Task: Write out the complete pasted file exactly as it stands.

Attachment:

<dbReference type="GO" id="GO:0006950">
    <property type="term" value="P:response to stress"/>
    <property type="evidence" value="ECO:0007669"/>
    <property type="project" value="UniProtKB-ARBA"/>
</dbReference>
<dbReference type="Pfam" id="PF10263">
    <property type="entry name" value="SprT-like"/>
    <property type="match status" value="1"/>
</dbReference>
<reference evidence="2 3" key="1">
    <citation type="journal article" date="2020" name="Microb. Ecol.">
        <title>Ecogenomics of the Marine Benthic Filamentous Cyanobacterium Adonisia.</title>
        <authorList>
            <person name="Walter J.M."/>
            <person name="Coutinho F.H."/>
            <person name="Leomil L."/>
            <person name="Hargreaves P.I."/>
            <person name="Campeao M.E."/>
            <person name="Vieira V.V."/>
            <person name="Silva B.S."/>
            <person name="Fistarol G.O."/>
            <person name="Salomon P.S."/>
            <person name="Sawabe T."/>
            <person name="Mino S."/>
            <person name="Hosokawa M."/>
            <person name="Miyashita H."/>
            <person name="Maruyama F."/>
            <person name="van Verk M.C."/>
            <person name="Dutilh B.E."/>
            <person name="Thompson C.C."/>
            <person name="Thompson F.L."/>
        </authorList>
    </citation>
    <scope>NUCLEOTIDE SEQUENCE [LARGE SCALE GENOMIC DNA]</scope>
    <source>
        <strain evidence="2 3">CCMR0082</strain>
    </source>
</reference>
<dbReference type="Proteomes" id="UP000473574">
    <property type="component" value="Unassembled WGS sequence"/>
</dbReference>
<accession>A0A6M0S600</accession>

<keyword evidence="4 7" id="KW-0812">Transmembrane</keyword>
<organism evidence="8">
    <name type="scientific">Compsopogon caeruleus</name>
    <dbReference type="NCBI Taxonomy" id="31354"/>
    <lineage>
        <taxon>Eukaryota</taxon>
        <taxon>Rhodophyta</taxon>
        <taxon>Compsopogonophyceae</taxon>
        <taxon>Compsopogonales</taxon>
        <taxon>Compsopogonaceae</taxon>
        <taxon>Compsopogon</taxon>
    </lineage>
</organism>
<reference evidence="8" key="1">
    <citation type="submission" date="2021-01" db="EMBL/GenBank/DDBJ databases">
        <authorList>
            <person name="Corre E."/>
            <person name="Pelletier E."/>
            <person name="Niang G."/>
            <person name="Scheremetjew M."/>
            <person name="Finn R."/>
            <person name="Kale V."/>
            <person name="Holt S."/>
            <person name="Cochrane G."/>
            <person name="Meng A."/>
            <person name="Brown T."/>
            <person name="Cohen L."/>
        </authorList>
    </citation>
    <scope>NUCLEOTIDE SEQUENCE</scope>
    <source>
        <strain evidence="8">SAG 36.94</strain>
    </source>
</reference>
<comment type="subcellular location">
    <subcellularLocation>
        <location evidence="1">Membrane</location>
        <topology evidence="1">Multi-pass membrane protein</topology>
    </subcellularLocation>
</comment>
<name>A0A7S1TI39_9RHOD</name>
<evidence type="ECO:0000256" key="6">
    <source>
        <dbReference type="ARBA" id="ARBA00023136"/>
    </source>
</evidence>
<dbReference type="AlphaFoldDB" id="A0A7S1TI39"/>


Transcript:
<dbReference type="GO" id="GO:0006950">
    <property type="term" value="P:response to stress"/>
    <property type="evidence" value="ECO:0007669"/>
    <property type="project" value="UniProtKB-ARBA"/>
</dbReference>
<dbReference type="Pfam" id="PF10263">
    <property type="entry name" value="SprT-like"/>
    <property type="match status" value="1"/>
</dbReference>
<reference evidence="2 3" key="1">
    <citation type="journal article" date="2020" name="Microb. Ecol.">
        <title>Ecogenomics of the Marine Benthic Filamentous Cyanobacterium Adonisia.</title>
        <authorList>
            <person name="Walter J.M."/>
            <person name="Coutinho F.H."/>
            <person name="Leomil L."/>
            <person name="Hargreaves P.I."/>
            <person name="Campeao M.E."/>
            <person name="Vieira V.V."/>
            <person name="Silva B.S."/>
            <person name="Fistarol G.O."/>
            <person name="Salomon P.S."/>
            <person name="Sawabe T."/>
            <person name="Mino S."/>
            <person name="Hosokawa M."/>
            <person name="Miyashita H."/>
            <person name="Maruyama F."/>
            <person name="van Verk M.C."/>
            <person name="Dutilh B.E."/>
            <person name="Thompson C.C."/>
            <person name="Thompson F.L."/>
        </authorList>
    </citation>
    <scope>NUCLEOTIDE SEQUENCE [LARGE SCALE GENOMIC DNA]</scope>
    <source>
        <strain evidence="2 3">CCMR0082</strain>
    </source>
</reference>
<dbReference type="Proteomes" id="UP000473574">
    <property type="component" value="Unassembled WGS sequence"/>
</dbReference>
<accession>A0A6M0S600</accession>

<keyword evidence="4 7" id="KW-0812">Transmembrane</keyword>
<organism evidence="8">
    <name type="scientific">Compsopogon caeruleus</name>
    <dbReference type="NCBI Taxonomy" id="31354"/>
    <lineage>
        <taxon>Eukaryota</taxon>
        <taxon>Rhodophyta</taxon>
        <taxon>Compsopogonophyceae</taxon>
        <taxon>Compsopogonales</taxon>
        <taxon>Compsopogonaceae</taxon>
        <taxon>Compsopogon</taxon>
    </lineage>
</organism>
<reference evidence="8" key="1">
    <citation type="submission" date="2021-01" db="EMBL/GenBank/DDBJ databases">
        <authorList>
            <person name="Corre E."/>
            <person name="Pelletier E."/>
            <person name="Niang G."/>
            <person name="Scheremetjew M."/>
            <person name="Finn R."/>
            <person name="Kale V."/>
            <person name="Holt S."/>
            <person name="Cochrane G."/>
            <person name="Meng A."/>
            <person name="Brown T."/>
            <person name="Cohen L."/>
        </authorList>
    </citation>
    <scope>NUCLEOTIDE SEQUENCE</scope>
    <source>
        <strain evidence="8">SAG 36.94</strain>
    </source>
</reference>
<comment type="subcellular location">
    <subcellularLocation>
        <location evidence="1">Membrane</location>
        <topology evidence="1">Multi-pass membrane protein</topology>
    </subcellularLocation>
</comment>
<name>A0A7S1TI39_9RHOD</name>
<evidence type="ECO:0000256" key="6">
    <source>
        <dbReference type="ARBA" id="ARBA00023136"/>
    </source>
</evidence>
<dbReference type="AlphaFoldDB" id="A0A7S1TI39"/>